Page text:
recognize your bad experiences are not the way the church is supposed to be.
We're all learning to be decent human beings--or, we're supposed to be
on that track.
While I agree with the sentiment generally it seems a little silly to protect
any religion which has as doctrine the elimination the right to practice any
other religion and which enforces its own doctrine with lethal means.
@Gildas;The main reason for prohibitions against same-sex unions in
the OT is that many of the "pagan" religions of the time practiced
"temple prostitution" (both heterosexual and homosexual). The
Israelites, in order to separate themselves from their neighbors made that
observance taboo. So, in that regard, homosexuality and heterosexuality can
both be considered "religious" observations."I know
it" seems to think s/he's the only one around with any morals.
There's a scripture about a mote and a beam; it would serve him/her well to
To "mcbillay" maybe you should listen closer to the message being given
by the conservative LDS church representatives. It did say ""We must
show mutual respect for others and treat all civilly." Following that up
with an attack on the right only shows that maybe there is a lack of civility on
the left too.
This is a much needed article right now. I enjoyed it.
"It's meant to keep religion private, as it is intended to be."Says who?Really, this sums up the whole reason religious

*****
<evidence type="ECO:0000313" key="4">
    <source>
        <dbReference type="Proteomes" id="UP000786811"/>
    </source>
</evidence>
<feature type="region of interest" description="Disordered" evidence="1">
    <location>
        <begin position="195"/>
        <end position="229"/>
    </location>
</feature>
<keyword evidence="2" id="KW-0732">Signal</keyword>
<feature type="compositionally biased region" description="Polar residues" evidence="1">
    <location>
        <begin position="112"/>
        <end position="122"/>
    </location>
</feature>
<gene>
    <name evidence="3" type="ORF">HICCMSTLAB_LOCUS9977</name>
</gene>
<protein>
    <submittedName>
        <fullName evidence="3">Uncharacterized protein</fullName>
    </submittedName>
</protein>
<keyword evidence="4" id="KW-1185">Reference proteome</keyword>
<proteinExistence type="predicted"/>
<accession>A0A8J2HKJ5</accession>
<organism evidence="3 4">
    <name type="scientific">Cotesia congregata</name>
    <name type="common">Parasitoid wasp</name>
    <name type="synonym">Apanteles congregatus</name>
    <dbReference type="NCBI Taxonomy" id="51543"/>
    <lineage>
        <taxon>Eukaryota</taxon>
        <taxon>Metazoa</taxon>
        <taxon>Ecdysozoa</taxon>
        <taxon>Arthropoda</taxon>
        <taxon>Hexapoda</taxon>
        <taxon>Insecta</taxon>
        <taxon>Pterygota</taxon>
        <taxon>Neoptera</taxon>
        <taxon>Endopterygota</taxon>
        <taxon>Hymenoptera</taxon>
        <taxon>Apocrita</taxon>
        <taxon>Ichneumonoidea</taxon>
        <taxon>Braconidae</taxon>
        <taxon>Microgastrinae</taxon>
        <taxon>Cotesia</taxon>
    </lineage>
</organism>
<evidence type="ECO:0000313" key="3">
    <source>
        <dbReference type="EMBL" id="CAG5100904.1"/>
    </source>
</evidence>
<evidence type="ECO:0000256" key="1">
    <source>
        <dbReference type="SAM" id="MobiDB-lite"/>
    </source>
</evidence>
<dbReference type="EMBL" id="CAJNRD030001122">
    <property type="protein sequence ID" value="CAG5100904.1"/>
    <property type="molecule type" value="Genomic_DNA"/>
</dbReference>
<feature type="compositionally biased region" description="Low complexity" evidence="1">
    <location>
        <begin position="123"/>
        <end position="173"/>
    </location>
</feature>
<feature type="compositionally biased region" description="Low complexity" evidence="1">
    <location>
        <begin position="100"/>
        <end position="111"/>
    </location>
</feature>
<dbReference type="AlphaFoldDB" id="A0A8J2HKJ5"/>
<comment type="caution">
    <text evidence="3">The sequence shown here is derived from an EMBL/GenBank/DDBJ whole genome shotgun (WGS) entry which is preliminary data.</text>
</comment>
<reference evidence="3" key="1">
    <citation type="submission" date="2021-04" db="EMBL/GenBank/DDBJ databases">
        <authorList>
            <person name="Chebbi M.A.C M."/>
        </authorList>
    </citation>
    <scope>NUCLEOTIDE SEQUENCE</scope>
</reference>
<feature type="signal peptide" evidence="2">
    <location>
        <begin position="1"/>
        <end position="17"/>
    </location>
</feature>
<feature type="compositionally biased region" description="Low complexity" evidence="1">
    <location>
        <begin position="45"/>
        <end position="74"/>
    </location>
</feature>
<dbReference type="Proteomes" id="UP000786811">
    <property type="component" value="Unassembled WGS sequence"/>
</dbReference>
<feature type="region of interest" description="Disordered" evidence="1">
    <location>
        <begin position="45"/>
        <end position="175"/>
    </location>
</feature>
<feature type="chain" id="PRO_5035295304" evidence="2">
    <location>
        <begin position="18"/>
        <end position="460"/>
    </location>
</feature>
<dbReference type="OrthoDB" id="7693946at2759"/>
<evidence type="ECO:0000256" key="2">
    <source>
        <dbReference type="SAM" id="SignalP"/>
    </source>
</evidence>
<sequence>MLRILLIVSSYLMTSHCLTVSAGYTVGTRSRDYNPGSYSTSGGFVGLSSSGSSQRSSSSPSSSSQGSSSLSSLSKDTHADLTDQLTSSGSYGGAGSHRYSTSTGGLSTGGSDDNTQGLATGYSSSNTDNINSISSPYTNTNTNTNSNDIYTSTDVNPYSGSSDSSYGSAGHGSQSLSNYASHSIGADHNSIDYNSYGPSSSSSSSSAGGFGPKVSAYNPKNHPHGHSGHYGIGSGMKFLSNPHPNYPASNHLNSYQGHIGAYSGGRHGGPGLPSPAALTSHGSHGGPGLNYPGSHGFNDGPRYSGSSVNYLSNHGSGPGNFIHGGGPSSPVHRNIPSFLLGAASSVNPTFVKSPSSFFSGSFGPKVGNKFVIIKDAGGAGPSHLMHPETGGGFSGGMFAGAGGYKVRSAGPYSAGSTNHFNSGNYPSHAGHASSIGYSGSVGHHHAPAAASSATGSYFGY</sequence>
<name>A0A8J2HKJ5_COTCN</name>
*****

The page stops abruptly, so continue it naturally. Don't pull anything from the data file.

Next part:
freedom is under attack in the United States. The enemies of true religion want
to make religion just another hobby -- something practiced exclusively behind
closed doors, having no real effect on any of the significant aspects of
one's life. Religion is absolutely not meant to be private.
The American founders, while they opposed establishment of religion (please do
look up what that actually means -- a state church, like the Church of England
whose bishops the crusty Yankee congregationalists all despised), never meant
religion to be completely private. Part of life is public life; ergo, part of
religious life is public life. Public religious observance and conversation was
the standard practice of the Founders' time, and for years afterwards --
all the way until some anti-Catholic bigots on the Supreme Court (Hugo Black,
I'm looking at you) radically reengineered it.
I would like to comment on the practice, already raised in this thread, of
medicine in the United States.Previously no one was forced to visit
a doctors' office on any regular basis, so far as I know. Even under
"Obamacare", if Congress insists on funding it, we would not be obliged
to regularly seek medical opinion as to the state of our health or how doctors
think we should treat diagnosed diseases, though quarantining might sometimes be
a legal requirement. There are good laws on public water supply and issues
affecting contagions and environmantal poisons, but no adult was or will be
forced to seek personal medical intervention. We would be forced to pay
national medical insurance premiums though.The idea that medical
practice is always benign in practice and intention is false, and so I remain
opposed to coercion to accept medical opinion as if law. The issue of children
is vexatious; an unborn child can be killed at the request of its mother;